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writing your own website XSLT

the core function of rapple is to process HTML sources files and generate styled XHTML output. this guide assumes that you have installed and configured rapple for your needs and that you have a basic understanding of its usage. it is also assumes that you have a working familiarity with XML and in particular with XSLT.

the first step to using rapple for a production website is to design an XSLT template for the site. several example templates are available in the resources module of the project CVS to inspire you but they all follow the same basic principles. the important points are that:

  • the XSLT is XHTML aware (note the xhtml namespace);
  • that the output settings are appropriate (see the output method);
  • and that the stylesheet expects a "host" parameter.

the "host" parameter refers to domain hosting the website (e.g., http://localhost/) and is stored in the rapple configuration file. this parameter can be referenced as $host within templates thereby insulating the XSLT from changes (e.g., after building a local test website you might wish to generate a production site on a different host - once testing is complete it suffices to change the entry in the configuration file).

the following example outlines the basic structure of the XSLT file:

<?xml version="1.0" encoding="iso-8859-1"?>
<xsl:stylesheet xmlns:xsl="http://www.w3.org/1999/XSL/Transform"
xmlns:xhtml="http://www.w3.org/1999/xhtml" version="1.0">

<xsl:output method="xml" version="1.0" indent="yes" encoding="iso-8859-1"
doctype-public="-//W3C//DTD XHTML 1.0 Transitional//EN"

<xsl:param name="host"/>
<!-- root template -->
<xsl:template match="/" >


the real work is done within the root template which is responsible for generating the output. one popular "design pattern" is to fill-in-the-blanks. in the example below a simple XHTML page is generated by extracting the title from the source document (resolving the CSS file against the host) and performing a shallow copy of the source contents into the output.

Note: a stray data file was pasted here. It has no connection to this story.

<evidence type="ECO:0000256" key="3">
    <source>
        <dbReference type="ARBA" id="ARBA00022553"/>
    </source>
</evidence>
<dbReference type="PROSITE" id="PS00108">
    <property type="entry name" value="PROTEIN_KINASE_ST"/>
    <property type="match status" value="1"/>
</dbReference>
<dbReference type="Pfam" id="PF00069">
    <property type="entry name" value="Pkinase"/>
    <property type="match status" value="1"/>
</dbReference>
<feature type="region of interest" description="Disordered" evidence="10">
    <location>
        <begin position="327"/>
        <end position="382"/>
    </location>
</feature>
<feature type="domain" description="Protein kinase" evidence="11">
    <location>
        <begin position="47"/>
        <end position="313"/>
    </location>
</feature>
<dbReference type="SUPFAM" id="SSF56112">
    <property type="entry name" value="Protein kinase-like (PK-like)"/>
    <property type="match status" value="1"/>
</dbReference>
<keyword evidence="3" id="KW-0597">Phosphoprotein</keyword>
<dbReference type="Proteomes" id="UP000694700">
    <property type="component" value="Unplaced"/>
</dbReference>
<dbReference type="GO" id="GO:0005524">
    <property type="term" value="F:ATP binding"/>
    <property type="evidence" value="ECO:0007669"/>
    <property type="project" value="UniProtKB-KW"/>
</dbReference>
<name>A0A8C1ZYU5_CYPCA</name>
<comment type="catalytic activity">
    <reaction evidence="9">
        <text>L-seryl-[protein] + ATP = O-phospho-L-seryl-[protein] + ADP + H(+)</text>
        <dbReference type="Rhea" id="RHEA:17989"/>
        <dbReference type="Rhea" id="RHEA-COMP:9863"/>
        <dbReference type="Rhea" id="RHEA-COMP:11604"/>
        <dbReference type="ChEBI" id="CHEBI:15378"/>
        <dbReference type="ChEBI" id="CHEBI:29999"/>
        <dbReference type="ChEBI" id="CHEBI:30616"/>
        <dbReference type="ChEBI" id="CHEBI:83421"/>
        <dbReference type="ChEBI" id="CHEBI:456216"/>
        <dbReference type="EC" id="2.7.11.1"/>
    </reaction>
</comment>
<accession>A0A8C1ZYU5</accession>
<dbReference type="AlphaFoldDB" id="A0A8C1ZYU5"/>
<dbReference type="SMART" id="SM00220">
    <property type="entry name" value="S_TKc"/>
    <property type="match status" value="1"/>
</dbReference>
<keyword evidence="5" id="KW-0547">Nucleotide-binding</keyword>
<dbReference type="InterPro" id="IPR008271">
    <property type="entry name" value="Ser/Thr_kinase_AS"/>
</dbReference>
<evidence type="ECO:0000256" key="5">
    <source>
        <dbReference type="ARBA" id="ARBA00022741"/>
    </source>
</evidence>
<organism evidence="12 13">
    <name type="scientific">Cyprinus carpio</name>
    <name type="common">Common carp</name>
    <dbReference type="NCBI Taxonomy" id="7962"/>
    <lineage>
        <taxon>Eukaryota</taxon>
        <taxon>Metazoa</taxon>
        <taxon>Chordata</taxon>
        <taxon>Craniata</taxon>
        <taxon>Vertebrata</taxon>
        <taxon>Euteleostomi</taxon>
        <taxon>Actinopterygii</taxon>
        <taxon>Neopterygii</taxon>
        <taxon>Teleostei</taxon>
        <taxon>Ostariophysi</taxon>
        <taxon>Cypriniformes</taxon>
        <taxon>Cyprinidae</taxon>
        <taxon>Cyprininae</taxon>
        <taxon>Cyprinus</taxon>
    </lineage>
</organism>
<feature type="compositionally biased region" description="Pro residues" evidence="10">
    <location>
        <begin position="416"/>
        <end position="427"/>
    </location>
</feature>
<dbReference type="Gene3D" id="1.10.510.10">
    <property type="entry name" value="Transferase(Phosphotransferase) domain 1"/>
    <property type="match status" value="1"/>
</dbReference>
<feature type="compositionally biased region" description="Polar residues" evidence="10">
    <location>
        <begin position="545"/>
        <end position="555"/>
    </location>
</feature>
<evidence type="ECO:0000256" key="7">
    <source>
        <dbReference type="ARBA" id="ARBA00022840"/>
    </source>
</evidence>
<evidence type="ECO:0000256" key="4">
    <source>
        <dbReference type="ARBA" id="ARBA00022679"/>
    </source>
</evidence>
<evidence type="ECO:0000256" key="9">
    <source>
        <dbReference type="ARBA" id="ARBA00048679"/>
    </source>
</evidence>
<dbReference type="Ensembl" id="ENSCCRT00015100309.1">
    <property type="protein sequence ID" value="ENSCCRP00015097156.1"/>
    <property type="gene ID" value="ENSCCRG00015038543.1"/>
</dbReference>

<xsl:template match="/" >
<html xmlns="http://www.w3.org/1999/xhtml" xml:lang="en" lang="en">
<title><xsl:value-of select="xhtml:html/xhtml:head/xhtml:title"/></title>
<link rel="stylesheet" type="text/css" href="{$host}style.css"/>
<body bgcolor="#FFFFFF">
<xsl:apply-templates select="xhtml:html/xhtml:body/*" />

<xsl:template match="node() | @*">
<xsl:copy><xsl:apply-templates select="node() | @*" /></xsl:copy>

using the above approach additional elements can be added to the root template to transform the output. for example footers and headers can be applied either side of the apply-templates call on "xhtml:html/xhtml:body/*" or a menu system can be inserted in a sidebar. in fact it is possible to introduce many interesting features to this design using pure XSLT solutions. for example see the context sensitive highlighting for a discussion on how to generate context sensitive menus.

as you progress you may wish to incorporate external features into your XSLT using the xsl:include directive. includes can be used to support:

  • definition of global variables to be used by XSLT (e.g., see librapple.conf.xsl);
  • definition of attribute sets used to define default settings on output elements;
  • exposure of "library" templates used across several stylesheets (e.g., see librapple.xsl).

the xsl:include directive is a top level directive and must therefore be included just after xsl:stylesheet.

<?xml version="1.0" encoding="iso-8859-1"?> <xsl:stylesheet ... >

<xsl:include href="library.xsl" >


note: in the case of the sablotron xslt processor is it necessary to provide the absolute path of the included stylesheet and to preceed it with the "file://" protocol (see faq for details).

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